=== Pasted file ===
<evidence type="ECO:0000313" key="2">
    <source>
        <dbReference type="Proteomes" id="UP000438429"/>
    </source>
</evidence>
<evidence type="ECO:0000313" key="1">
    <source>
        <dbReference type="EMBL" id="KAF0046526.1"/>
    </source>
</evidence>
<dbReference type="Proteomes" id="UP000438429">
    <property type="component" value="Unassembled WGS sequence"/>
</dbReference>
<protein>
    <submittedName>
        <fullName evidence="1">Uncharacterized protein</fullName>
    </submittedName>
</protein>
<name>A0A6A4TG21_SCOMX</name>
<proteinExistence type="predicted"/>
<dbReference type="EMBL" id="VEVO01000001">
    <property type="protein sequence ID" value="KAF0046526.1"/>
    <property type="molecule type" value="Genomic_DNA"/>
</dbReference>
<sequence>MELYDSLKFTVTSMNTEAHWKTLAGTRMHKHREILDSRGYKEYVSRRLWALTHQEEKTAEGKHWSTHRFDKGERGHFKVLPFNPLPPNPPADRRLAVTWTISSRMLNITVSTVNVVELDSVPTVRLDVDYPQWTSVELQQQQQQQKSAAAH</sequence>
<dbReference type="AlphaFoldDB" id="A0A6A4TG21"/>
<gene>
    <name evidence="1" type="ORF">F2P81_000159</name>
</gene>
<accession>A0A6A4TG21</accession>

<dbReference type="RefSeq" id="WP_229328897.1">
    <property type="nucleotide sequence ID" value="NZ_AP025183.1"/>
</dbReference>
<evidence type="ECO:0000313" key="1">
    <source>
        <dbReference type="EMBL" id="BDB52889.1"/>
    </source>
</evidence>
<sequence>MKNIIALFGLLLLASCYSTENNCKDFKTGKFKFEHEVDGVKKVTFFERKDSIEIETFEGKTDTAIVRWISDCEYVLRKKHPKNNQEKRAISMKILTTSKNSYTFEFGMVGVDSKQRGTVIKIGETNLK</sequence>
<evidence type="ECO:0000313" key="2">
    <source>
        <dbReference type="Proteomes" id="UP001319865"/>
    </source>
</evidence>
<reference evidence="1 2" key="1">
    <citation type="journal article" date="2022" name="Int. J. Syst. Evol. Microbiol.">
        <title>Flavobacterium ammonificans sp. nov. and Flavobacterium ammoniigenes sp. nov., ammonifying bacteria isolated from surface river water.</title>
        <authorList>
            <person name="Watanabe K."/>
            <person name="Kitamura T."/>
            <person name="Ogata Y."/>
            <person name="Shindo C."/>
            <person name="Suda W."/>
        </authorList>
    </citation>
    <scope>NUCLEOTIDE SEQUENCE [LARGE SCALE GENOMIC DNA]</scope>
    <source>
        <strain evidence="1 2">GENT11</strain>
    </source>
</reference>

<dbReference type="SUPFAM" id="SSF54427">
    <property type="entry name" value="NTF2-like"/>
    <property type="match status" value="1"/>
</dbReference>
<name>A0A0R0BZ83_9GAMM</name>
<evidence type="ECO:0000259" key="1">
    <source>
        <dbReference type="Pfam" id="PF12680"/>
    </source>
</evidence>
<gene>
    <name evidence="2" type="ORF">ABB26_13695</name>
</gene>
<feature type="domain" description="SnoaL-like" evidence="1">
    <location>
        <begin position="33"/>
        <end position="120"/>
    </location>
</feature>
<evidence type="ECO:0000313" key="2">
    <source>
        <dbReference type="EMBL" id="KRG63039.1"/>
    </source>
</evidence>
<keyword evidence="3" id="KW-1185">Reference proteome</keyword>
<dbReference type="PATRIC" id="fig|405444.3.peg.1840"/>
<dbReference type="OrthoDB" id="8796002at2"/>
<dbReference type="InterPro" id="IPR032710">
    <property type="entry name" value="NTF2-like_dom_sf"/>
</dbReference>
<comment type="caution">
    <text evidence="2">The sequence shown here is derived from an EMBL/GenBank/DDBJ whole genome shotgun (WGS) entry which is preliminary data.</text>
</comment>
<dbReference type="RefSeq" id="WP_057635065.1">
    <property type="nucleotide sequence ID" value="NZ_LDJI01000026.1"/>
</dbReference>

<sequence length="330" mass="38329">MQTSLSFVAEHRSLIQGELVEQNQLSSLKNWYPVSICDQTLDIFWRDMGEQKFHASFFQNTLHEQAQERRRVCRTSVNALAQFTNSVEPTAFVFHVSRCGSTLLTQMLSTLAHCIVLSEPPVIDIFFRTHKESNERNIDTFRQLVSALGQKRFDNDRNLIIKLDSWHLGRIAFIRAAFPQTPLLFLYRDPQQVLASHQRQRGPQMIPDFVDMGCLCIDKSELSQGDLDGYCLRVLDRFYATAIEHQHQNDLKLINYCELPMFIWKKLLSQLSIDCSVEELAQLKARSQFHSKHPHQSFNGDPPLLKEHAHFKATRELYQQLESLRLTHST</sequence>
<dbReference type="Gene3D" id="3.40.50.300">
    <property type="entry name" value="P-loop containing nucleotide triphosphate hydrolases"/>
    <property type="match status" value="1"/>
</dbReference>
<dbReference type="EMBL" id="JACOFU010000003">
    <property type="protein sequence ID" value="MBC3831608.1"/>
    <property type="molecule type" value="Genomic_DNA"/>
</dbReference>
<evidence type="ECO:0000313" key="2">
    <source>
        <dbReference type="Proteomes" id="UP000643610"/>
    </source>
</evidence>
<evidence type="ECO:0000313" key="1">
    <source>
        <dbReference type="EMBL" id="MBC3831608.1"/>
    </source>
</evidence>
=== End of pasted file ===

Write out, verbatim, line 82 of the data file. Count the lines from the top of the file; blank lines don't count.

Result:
        <dbReference type="EMBL" id="KRG63039.1"/>